James Featherby, next months guest speaker, writing in 2009
James Featherby will be visiting the Chanel Islands later this month to speak at Business Connect hosted events (register here) In the run up we will be serialising his post crash analysis here on the blog
Part One: A humbled model
The Western economic model stands humbled by events.
Seldom have our fınancial markets been so close to collapse or our institutions lost so much value and trust. Seldom have so many individuals and businesses faced such an uncertain fınancial future. Seldom have our Governments had to borrow such vast sums to fıght the fear of an economic depression. There are widespread redundancies in China and the rest of South East Asia as demand for manufacturing dries up. And we know that amongst all the technicalities there is signifıcant and real personal pain.
The World Bank estimates that the credit crunch will lead to a 50% cut in capital flows to the developing world and a dramatic increase in infant mortality. The Millennium Development Goals have never looked so in jeopardy. According to some sources, fınancial assets worldwide have fallen in value by an extraordinary $50,000 billion, and this is before one counts the cost of what the coming years will bring. Huge and prolonged fıscal defıcits, a worldwide recession, a resurgence in inflation and unhelpful protectionism are all now on the agenda.
Who knows what strategic global challenges will follow from a weakened United States, a reverse in economic liberalisation in China, a correction in trading imbalances between East and West, and a variety of failing states continuing to be locked in poverty?
Not surprisingly, we want to know who is to blame. In fact, few of us are immune from responsibility and it is a mistake to pick out one sector of society as a convenient scapegoat.
Businesses and consumers, particularly in the US and the UK, have indulged in a spending spree of unprecedented proportions on the back of borrowed money we could not afford. To give one example, the amount of UK mortgage borrowing used for purposes other than home buying more than doubled between 2001 and 2007, and by the end of that year stood at signifıcantly more than the total amount used for “Seldom have so many individuals and businesses faced such an uncertain fınancial future” buying homes. In other words, we have been mortgaging our homes to consume and to speculate on buy-to-let properties.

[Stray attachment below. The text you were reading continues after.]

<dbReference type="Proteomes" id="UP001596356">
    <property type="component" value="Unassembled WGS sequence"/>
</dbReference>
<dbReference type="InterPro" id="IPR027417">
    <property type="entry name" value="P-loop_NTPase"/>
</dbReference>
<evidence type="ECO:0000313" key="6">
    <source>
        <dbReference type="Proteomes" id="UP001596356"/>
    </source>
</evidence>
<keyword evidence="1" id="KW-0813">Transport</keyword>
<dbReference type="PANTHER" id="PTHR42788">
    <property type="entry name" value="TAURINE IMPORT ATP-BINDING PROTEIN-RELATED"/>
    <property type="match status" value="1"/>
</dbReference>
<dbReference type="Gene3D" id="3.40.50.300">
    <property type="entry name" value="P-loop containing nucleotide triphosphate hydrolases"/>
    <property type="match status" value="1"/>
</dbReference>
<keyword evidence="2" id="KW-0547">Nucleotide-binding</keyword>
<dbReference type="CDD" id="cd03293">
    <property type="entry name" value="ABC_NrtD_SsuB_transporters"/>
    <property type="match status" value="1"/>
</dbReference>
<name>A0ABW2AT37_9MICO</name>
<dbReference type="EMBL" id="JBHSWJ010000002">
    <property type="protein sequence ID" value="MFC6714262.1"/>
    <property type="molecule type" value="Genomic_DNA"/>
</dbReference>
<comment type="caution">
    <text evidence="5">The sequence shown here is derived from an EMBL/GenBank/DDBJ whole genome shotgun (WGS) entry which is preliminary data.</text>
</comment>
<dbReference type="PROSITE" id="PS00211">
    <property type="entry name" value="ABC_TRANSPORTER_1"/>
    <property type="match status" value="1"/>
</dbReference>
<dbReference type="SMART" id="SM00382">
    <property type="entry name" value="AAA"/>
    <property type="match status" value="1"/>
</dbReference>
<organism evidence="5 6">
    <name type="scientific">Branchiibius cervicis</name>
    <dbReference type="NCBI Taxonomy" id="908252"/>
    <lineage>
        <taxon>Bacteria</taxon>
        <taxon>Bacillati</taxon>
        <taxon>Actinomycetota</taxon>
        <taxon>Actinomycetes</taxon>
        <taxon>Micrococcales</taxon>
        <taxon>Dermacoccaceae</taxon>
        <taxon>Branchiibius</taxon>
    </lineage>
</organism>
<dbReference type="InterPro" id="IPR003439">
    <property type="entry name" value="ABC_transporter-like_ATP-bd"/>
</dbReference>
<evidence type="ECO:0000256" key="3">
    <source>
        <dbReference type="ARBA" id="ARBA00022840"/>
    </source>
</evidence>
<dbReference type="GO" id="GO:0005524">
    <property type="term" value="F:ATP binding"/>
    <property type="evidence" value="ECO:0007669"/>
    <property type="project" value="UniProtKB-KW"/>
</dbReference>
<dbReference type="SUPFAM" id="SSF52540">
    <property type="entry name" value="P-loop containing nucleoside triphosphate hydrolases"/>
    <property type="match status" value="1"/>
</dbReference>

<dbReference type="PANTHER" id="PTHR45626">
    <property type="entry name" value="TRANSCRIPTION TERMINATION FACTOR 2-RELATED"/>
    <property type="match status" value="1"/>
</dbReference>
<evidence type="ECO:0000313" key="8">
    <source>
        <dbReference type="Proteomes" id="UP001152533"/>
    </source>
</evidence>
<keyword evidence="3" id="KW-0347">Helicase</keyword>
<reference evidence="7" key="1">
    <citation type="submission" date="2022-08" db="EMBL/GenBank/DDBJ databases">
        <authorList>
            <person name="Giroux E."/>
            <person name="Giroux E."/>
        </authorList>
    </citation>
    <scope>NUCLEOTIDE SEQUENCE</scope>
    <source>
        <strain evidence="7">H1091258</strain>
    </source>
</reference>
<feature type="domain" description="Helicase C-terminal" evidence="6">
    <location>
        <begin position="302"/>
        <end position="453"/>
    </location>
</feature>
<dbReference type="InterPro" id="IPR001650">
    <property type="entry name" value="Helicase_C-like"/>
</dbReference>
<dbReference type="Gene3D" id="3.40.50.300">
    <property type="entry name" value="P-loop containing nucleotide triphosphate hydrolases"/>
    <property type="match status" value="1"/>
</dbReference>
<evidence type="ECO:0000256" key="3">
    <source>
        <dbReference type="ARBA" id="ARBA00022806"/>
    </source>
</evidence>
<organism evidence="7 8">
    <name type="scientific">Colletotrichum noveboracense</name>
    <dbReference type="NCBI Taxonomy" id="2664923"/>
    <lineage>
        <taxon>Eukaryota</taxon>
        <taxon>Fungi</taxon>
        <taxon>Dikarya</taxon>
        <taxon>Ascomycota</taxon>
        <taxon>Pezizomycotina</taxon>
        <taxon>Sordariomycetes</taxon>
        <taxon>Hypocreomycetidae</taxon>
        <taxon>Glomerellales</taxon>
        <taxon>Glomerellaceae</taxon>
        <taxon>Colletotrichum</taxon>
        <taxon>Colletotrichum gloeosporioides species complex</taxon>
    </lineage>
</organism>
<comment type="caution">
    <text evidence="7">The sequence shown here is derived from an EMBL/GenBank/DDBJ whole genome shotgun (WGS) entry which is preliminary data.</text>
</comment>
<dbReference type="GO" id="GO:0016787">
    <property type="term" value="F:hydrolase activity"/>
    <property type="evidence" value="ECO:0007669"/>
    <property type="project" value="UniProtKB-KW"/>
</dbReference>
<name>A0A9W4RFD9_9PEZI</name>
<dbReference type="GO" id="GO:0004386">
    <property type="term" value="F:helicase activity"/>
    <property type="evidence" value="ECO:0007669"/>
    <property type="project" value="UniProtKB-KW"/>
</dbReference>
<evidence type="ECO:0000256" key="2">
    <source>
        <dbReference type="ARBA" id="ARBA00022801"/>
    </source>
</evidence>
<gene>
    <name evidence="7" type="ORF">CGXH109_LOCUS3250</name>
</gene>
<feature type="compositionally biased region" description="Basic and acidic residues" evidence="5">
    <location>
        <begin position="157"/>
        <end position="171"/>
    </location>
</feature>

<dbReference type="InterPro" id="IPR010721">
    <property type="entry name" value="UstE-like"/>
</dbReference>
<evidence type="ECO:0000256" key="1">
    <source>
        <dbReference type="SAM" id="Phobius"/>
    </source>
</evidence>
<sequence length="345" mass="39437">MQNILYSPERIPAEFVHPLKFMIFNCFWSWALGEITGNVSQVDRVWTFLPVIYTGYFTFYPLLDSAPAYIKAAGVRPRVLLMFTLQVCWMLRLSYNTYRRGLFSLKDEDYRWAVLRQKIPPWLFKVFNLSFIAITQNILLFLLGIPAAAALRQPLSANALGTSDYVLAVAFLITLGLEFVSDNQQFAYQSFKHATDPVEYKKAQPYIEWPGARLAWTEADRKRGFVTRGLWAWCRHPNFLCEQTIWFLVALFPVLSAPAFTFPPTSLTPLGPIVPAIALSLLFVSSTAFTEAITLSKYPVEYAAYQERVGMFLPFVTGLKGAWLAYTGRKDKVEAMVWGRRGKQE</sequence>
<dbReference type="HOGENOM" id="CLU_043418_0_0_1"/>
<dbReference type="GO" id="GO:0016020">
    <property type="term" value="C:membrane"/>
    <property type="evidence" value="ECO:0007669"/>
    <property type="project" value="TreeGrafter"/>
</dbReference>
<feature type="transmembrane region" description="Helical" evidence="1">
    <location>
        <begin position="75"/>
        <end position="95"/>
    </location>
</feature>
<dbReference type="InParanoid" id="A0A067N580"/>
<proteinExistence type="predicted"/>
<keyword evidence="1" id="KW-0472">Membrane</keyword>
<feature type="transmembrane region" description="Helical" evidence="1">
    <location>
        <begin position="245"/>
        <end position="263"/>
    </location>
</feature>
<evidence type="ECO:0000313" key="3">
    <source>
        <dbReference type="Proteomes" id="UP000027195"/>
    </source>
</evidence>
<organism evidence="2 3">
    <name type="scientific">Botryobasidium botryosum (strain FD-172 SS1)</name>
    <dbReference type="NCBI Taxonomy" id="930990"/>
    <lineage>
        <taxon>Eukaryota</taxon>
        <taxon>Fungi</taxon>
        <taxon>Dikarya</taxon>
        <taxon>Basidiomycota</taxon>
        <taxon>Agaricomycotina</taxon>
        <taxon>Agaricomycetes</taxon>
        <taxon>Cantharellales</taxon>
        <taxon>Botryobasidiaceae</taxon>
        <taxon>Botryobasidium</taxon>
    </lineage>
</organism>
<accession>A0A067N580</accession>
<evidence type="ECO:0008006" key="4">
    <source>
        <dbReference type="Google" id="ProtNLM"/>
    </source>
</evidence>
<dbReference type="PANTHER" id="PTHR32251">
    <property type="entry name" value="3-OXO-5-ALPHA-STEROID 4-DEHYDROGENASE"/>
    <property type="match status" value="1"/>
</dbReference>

Political careers have advanced on the promise of never-ending growth. Institutional and retail investors have demanded impossible returns without regard to the consequences of doing so. Fund managers have not been diligent. Credit rating agencies have not been fıt for purpose. Accountants have judged form rather than substance. Lawyers have not seen the wood for the trees. Regulators have missed the ships passing in the night. Banks have fuelled irresponsibility on a breathtaking scale.
It is true that our personal and national fınances have been buffeted before. Stock market crashes are nothing new, and certainly in the UK we have survived a boom and bust economy many times in the past.
There is a feeling though that this time something is different. It is not often that quite so many of us have failed to make the right choices, and seldom have so many failed – quite so comprehensively – the test of both character and competence.
But in addition to counting the cost we also need to look ahead. We need to consider the lessons arising from the crisis and we need to decide how we are now best going to build a prosperous and sustainable future for all of us.
This paper was orgianlly published by the LICC in 2009. You can access the whole paper here